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HVAC (Heating, Ventilation and Air Conditioning) is a fundamental component in any space, large or small. It is the largest consumer of energy in a building envelope and is responsible for managing temperature and air quality

As much as half of the energy used in your home and work spaces goes to heating and cooling. So making smart decisions about your heating, ventilating, and air conditioning (HVAC) system can have a big effect on your utility bills and your comfort.

Why you should consider HVAC in your environmental footprint?
According to Energy Star.gov, the energy used in the average house is responsible for twice as many greenhouse gas emissions as the average car.

Furnaces:
Furnaces are the most commonly used heating system in the United States. More efficient furnaces are called “condensing” furnaces. While conventional natural gas furnaces have efficiencies (AFUE, the “Annual Fuel Utilization Efficiency”) that top out at about 80 percent, condensing furnaces start at 90 percent and go up to 96 percent or better. The difference is simple: burning natural gas (or propane) forms water vapor, CO2, and minor amounts of contaminants. Conventional furnaces waste energy to keep the water vapor formed in combustion as steam, and prevent contaminants from corroding the furnace (or boiler). Condensing furnaces are designed to capture the latent heat that is released when the steam condenses. The small amount that condenses drains to a sanitary sewer.

Boilers:
A boilers heat works by burning fuel to heat water or steam that circulates through radiators, baseboards, or radiant floor systems. Several recent features have improved boiler efficiency: electronic ignition, which eliminates the need to have the pilot light burning all the time, and technologies that extract more heat from the same amount of fuel.

Heat Pumps
Heat pumps provide both heating and cooling in one integrated system.

With the advent of zoning, combination humidity systems and dynamic air handling, HVAC has joined the march toward greater returns with a smaller carbon footprint.

  • Better air conditioning effects
  • Energy savings of up to 15-20%
  • Even conditioning.

Electric Air-Source Heat Pumps (ASHPs).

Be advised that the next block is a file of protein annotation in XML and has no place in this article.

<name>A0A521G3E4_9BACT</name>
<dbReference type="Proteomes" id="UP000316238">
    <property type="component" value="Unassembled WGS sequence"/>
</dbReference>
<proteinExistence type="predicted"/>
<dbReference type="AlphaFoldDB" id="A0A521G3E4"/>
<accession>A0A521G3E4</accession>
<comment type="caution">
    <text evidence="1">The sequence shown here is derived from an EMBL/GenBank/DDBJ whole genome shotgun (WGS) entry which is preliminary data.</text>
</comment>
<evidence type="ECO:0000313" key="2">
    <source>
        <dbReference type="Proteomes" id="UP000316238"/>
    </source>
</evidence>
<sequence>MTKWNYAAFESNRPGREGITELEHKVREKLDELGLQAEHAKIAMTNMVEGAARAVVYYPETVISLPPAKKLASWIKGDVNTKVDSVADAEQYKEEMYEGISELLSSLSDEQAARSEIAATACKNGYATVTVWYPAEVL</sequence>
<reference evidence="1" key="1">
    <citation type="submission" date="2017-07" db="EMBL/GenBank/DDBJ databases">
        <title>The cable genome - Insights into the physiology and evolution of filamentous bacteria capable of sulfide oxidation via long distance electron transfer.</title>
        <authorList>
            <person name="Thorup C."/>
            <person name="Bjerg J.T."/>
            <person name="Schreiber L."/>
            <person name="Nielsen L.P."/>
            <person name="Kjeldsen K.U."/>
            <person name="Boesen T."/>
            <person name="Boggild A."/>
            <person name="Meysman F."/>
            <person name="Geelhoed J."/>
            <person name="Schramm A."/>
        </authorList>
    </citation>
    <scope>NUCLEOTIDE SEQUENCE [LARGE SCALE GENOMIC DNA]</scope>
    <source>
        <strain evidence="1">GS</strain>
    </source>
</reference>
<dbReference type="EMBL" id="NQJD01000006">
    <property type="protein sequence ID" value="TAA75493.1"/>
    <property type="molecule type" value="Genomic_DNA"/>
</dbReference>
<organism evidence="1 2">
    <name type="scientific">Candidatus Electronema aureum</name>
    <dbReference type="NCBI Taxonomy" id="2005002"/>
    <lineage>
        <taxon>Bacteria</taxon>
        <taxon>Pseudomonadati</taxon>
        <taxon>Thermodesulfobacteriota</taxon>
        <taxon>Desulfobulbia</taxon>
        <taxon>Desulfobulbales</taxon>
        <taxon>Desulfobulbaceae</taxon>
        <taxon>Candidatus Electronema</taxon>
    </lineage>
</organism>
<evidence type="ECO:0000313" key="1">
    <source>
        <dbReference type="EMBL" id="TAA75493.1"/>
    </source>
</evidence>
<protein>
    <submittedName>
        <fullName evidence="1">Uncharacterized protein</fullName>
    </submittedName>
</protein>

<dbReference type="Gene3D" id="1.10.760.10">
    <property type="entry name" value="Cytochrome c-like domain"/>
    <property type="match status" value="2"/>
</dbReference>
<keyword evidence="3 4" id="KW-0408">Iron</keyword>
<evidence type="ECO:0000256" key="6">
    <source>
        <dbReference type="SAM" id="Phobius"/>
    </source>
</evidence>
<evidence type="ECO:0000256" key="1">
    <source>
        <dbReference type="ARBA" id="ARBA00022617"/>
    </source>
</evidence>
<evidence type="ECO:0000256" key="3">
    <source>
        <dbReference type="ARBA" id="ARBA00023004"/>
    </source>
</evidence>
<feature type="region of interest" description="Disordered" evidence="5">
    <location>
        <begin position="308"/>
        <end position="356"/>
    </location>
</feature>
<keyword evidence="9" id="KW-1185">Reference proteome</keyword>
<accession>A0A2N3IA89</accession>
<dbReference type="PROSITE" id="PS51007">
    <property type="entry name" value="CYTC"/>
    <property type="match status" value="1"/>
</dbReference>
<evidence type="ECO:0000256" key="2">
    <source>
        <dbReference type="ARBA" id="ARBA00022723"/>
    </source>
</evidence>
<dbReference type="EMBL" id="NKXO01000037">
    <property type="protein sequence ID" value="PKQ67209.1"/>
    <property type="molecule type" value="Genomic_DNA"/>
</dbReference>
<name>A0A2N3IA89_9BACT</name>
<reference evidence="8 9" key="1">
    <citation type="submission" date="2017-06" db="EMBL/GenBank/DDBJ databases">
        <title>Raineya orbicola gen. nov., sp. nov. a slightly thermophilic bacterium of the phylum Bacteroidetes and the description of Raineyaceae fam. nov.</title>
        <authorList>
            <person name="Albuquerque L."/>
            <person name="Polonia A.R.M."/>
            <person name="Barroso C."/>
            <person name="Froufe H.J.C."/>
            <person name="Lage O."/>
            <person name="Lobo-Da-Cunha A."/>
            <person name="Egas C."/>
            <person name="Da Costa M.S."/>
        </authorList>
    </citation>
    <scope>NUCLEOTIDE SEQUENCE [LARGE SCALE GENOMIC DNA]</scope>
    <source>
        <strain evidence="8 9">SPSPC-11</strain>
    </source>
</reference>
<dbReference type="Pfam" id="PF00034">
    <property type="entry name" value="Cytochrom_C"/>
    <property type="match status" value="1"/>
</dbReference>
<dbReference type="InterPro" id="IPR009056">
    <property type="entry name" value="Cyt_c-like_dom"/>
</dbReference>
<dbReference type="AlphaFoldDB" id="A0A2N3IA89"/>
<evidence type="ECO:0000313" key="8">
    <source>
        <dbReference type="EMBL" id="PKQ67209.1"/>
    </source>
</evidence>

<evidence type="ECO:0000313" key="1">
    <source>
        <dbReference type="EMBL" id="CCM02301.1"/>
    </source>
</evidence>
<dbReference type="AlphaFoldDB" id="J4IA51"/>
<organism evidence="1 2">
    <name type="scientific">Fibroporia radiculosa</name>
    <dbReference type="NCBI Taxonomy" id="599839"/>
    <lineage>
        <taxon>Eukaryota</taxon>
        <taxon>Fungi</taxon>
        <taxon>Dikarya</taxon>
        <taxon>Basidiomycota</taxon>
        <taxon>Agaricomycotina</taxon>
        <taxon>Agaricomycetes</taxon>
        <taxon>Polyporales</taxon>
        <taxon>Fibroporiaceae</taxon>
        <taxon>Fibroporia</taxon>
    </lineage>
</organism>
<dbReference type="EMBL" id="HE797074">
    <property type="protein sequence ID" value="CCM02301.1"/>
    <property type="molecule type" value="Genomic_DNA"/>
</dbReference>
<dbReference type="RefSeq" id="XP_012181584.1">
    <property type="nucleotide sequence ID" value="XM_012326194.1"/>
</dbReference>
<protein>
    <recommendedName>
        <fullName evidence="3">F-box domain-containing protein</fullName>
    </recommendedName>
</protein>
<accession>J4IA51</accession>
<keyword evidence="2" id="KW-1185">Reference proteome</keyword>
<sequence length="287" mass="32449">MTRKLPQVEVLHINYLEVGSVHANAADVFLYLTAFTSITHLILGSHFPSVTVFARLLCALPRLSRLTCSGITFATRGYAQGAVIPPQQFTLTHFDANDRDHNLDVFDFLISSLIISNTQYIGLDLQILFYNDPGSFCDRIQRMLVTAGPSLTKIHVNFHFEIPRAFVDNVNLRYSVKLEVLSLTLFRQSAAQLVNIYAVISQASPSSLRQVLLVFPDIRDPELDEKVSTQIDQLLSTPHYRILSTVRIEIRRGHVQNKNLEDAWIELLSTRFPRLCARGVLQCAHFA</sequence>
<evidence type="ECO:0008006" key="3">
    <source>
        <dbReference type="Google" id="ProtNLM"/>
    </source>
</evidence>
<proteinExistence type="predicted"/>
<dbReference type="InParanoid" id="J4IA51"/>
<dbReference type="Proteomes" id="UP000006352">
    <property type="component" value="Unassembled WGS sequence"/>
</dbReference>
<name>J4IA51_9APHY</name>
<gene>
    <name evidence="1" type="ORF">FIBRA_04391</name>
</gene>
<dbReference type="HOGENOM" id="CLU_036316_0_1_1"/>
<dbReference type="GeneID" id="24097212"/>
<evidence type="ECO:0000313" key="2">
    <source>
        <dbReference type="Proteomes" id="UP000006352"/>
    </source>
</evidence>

ASHPs, often used in moderate climates, use the difference between outdoor and indoor air temperatures to cool and heat. They also provide a higher Heating and Seasonal Performance Factor (HSPF), which measures the heating efficiency of the heat pump

Geothermal Heat Pump
GHPs are similar to air source heat pumps, but use the ground instead of outside air to provide heating, cooling, and often water heating. By using the earth's natural heat, they are among the most efficient and comfortable heating and cooling technologies currently available. The heat extracted through a geothermal heat pump can come from any source, despite the temperature.
 
Ventilation energy recovery
Energy recovery systems sometimes utilize heat recovery ventilation or energy recovery ventilation systems that employ heat exchangers or enthalpy wheels to recover sensible or latent heat from exhausted air. This is done by transfer of energy to the incoming outside fresh air.

Central Air Conditioners
Most central air conditioners are called “split-systems” because they have an outdoor component with a condenser and compressor and an indoor component with an evaporator coil. ENERGY STAR qualified central air conditioners have higher SEER (Seasonal Energy Efficiency Ratio) and EER (Energy Efficiency Ratio) ratings than today’s standard models. SEER is the most commonly used measurement of efficiency for air conditioners. It measures how efficiently a cooling system will operate over an entire season. EER measures how efficiently a cooling system will operate when the outdoor temperature is at a specific level (95 degrees F).

Our HVAC experts will assist you with the perfect solution for your space as well as additional tips to help keep your HVAC units running at their optimum performance while providing the most return on investment. -click here-

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